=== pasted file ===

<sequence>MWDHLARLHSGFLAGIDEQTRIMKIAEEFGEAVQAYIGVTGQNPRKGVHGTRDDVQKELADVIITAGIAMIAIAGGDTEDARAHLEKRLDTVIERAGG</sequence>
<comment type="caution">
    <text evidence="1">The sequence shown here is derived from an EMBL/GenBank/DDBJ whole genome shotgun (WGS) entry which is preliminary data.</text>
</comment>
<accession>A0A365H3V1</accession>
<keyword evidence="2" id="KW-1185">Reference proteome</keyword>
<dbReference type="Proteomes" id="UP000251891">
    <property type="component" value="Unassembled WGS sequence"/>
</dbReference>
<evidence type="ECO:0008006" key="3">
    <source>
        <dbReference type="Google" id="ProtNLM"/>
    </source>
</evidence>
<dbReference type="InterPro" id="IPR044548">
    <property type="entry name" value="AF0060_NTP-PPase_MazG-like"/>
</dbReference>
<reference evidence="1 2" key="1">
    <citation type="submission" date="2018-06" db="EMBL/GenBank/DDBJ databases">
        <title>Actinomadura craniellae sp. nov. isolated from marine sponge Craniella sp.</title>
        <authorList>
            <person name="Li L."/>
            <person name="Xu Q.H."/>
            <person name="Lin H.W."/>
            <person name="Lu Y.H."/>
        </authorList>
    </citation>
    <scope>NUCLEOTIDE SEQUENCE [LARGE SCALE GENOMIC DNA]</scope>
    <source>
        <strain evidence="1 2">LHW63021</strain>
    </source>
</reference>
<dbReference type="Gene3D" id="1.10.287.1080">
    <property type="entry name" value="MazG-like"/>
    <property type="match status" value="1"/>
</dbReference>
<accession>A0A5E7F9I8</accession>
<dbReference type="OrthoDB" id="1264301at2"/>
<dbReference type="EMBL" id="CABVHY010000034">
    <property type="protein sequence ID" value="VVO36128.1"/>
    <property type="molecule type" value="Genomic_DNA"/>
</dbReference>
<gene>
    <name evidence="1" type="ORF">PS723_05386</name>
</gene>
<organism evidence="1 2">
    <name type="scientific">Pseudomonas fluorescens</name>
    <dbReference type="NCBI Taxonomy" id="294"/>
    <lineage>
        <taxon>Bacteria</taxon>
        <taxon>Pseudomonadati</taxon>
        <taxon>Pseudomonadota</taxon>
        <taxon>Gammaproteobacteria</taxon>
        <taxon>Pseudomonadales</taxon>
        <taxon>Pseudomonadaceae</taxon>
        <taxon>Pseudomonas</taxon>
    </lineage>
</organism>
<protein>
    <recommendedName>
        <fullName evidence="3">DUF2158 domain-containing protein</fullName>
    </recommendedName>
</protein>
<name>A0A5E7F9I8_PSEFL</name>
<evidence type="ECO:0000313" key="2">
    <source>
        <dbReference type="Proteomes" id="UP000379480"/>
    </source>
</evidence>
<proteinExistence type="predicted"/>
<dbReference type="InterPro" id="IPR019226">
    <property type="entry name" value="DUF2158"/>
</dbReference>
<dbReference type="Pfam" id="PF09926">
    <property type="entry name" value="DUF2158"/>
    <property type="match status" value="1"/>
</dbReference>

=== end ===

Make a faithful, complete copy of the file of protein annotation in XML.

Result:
<sequence>MWDHLARLHSGFLAGIDEQTRIMKIAEEFGEAVQAYIGVTGQNPRKGVHGTRDDVQKELADVIITAGIAMIAIAGGDTEDARAHLEKRLDTVIERAGG</sequence>
<comment type="caution">
    <text evidence="1">The sequence shown here is derived from an EMBL/GenBank/DDBJ whole genome shotgun (WGS) entry which is preliminary data.</text>
</comment>
<accession>A0A365H3V1</accession>
<keyword evidence="2" id="KW-1185">Reference proteome</keyword>
<dbReference type="Proteomes" id="UP000251891">
    <property type="component" value="Unassembled WGS sequence"/>
</dbReference>
<evidence type="ECO:0008006" key="3">
    <source>
        <dbReference type="Google" id="ProtNLM"/>
    </source>
</evidence>
<dbReference type="InterPro" id="IPR044548">
    <property type="entry name" value="AF0060_NTP-PPase_MazG-like"/>
</dbReference>
<reference evidence="1 2" key="1">
    <citation type="submission" date="2018-06" db="EMBL/GenBank/DDBJ databases">
        <title>Actinomadura craniellae sp. nov. isolated from marine sponge Craniella sp.</title>
        <authorList>
            <person name="Li L."/>
            <person name="Xu Q.H."/>
            <person name="Lin H.W."/>
            <person name="Lu Y.H."/>
        </authorList>
    </citation>
    <scope>NUCLEOTIDE SEQUENCE [LARGE SCALE GENOMIC DNA]</scope>
    <source>
        <strain evidence="1 2">LHW63021</strain>
    </source>
</reference>
<dbReference type="Gene3D" id="1.10.287.1080">
    <property type="entry name" value="MazG-like"/>
    <property type="match status" value="1"/>
</dbReference>
<accession>A0A5E7F9I8</accession>
<dbReference type="OrthoDB" id="1264301at2"/>
<dbReference type="EMBL" id="CABVHY010000034">
    <property type="protein sequence ID" value="VVO36128.1"/>
    <property type="molecule type" value="Genomic_DNA"/>
</dbReference>
<gene>
    <name evidence="1" type="ORF">PS723_05386</name>
</gene>
<organism evidence="1 2">
    <name type="scientific">Pseudomonas fluorescens</name>
    <dbReference type="NCBI Taxonomy" id="294"/>
    <lineage>
        <taxon>Bacteria</taxon>
        <taxon>Pseudomonadati</taxon>
        <taxon>Pseudomonadota</taxon>
        <taxon>Gammaproteobacteria</taxon>
        <taxon>Pseudomonadales</taxon>
        <taxon>Pseudomonadaceae</taxon>
        <taxon>Pseudomonas</taxon>
    </lineage>
</organism>
<protein>
    <recommendedName>
        <fullName evidence="3">DUF2158 domain-containing protein</fullName>
    </recommendedName>
</protein>
<name>A0A5E7F9I8_PSEFL</name>
<evidence type="ECO:0000313" key="2">
    <source>
        <dbReference type="Proteomes" id="UP000379480"/>
    </source>
</evidence>
<proteinExistence type="predicted"/>
<dbReference type="InterPro" id="IPR019226">
    <property type="entry name" value="DUF2158"/>
</dbReference>
<dbReference type="Pfam" id="PF09926">
    <property type="entry name" value="DUF2158"/>
    <property type="match status" value="1"/>
</dbReference>